Maintaining Your Desoldering Tools
“There’s birth, there’s death, and in between there’s maintenance.” A quote by American novelist Tom Robbins on every minute we must surrender to the routine of upkeep. Although Tom Robbins wasn’t a fan of maintenance, it is a critical factor in extending the life of your tools and to keep them working at peak performance. In the same way we should all maintain our bodies, our homes, and our cars, so should you maintain your desoldering tools as well.
So how exactly do you maintain your desoldering tools, and how do you know when it’s time to clean them? If you find that the tool is no longer sucking solder, you have likely encountered a clog in either the nozzle and/or the heater core. Failure to change or maintain these parts can result in a loss in performance from your desoldering tool.
There are special tools specifically designed to help maintain your desoldering tools, and Hakko includes these cleaning tools standard with many of our products. But this all depends on what type of desoldering tool you’re using. There are a few different types, such as the manual PD-03-D, the portable FR-301, and the station type FR-410 (and FM-204/FM-205s). The PD-03-D is a low-cost, manual desoldering tool which is spring activated, referred to as a “Solder Sucker”. The second is the FR-301, a gun-style, portable desoldering tool with a built-in vacuum pump. The third kind of desoldering tool is the station type desoldering system, which has additional benefits/features such as Preset temperatures, Sleep function, Auto-Shutoff function, Clogging Indicators letting you know when it is time to do the maintenance, and Password Lockout features to name a few. The FM-205 is our “shop air” desoldering station which requires connecting an external air supply to operate the unit.
Different Types of Desoldering Tools
Our most popular type of desoldering tool used in the DIY/Hobby market is the FR-301, and the FR-410 is our most popular desoldering station used by many customers in the electronics manufacturing industry. The FR-410 station can be used on various applications with either a gun-style handpiece, or a pencil-type handpiece, depending on preference.
The low-cost, manual type of desoldering tool is easy to maintain, requires minimal effort, and only consists of a single process. The only requirement is emptying the collection chamber as it becomes full of solidified solder debris. Manual desoldering tools do not require tinning/maintenance of the nozzle and are easily portable for use while on the go, but require an additional source of heat (such as a soldering iron) to melt the solder before it can be sucked away from the solder joint.
The portable and station type (also shop air) desoldering tools will also require emptying the collection chamber of solder debris. There are ceramic filters (which protect the station vacuum system) which must be monitored and periodically replaced when servicing your tool. The only exception to this is the Hakko FM-2024 desoldering tool (used on the FM-204), which use a similar but non-serviceable - disposable filter pipe assembly.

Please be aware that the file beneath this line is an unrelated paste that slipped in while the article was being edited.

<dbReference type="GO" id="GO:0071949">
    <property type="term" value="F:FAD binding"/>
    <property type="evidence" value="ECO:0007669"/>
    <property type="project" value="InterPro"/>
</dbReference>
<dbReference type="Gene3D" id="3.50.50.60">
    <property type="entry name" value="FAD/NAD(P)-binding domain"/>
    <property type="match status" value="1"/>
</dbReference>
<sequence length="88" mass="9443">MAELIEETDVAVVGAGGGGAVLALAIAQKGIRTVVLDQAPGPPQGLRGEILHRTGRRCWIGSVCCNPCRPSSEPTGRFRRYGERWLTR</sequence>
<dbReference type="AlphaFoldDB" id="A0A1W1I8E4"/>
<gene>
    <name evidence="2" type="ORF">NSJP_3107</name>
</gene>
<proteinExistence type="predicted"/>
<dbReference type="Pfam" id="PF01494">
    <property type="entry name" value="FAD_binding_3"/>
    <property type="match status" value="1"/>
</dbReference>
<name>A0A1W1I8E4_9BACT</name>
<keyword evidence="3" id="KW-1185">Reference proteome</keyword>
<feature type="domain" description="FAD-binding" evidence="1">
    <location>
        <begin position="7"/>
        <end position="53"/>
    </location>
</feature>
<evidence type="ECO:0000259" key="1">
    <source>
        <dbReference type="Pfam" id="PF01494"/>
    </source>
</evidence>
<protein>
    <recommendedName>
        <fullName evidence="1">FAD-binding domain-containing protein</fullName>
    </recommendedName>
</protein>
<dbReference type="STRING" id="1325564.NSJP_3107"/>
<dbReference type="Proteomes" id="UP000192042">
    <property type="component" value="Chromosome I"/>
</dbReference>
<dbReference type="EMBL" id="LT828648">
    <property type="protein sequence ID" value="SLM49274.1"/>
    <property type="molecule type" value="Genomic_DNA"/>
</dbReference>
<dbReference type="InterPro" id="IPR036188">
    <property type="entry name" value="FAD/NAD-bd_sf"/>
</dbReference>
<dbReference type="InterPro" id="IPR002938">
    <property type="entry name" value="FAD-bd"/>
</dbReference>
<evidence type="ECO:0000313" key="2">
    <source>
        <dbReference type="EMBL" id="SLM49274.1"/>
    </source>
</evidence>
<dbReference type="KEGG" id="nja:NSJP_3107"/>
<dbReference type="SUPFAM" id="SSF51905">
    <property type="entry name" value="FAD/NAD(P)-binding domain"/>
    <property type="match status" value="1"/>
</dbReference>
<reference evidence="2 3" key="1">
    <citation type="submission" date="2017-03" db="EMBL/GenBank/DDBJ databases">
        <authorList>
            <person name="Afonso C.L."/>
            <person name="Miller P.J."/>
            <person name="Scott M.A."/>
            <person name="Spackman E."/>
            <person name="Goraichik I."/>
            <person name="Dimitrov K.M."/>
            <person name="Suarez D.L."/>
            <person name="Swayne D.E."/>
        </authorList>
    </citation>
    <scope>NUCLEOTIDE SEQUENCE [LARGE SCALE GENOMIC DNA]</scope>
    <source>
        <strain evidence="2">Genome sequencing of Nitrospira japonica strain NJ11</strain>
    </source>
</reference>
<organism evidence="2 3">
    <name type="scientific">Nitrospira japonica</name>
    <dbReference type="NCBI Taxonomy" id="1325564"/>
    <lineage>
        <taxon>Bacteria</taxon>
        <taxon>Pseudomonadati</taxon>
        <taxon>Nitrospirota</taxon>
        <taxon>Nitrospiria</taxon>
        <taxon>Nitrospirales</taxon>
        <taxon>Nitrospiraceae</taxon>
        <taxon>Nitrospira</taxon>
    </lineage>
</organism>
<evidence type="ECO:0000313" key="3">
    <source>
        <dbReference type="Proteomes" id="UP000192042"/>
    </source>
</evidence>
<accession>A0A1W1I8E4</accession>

How to Maintain your FR-301
Along with the maintenance of the filter pipe assembly, the key to a smoothly running desoldering tool is to periodically clean and maintain the desoldering nozzle and heating element. To clean your desoldering nozzle, simply insert the appropriate cleaning pin, such as the B1086 (a 0.8mm cleaning pin should be used on a 0.8mm nozzle) into the nozzle to clear out any debris back through the heater core, and into the collection chamber. In cases when the nozzle has tough build up from solder/flux, a separate cleaning drill such as the B1302 may be used gently on the nozzle first to clear up the nozzle opening. After the nozzle opening has been cleared with the cleaning drill, use the cleaning pin (like the B1086) to clear the debris out into the collection chamber.
It is important to not only clear the debris from the inner portions of the nozzle, but to also clear any debris that may have accumulated in the heater core. There is a separate cleaning pin called the B1215 (for the FR-410) and the B1085 (for the FR-301) which resembles a flat head screw driver that is used to specifically clean the heater core when the nozzle has been removed. Like the other cleaning pins, you insert the B1215 (or B1085) cleaning pin through the ‘working end’ of the desoldering tool and push any debris out of the back into the collection chamber. This process should be conducted whenever your tools become clogged, and while your tools are powered ON to ensure that the solder is molten and free to move.
Remember, the smaller the diameter of the nozzle, the less space it has for the solder to pass through, so it will most likely result in more frequency for the maintenance. Frequency of maintenance all depends on your application (temperature, solder, flux, number of joints, etc.), but a simple recommendation would be to do some maintenance on your tool every 10-15 desolder joints.
Remember, if you wish to keep your desoldering tools running smoothly for years, maintenance is the key!
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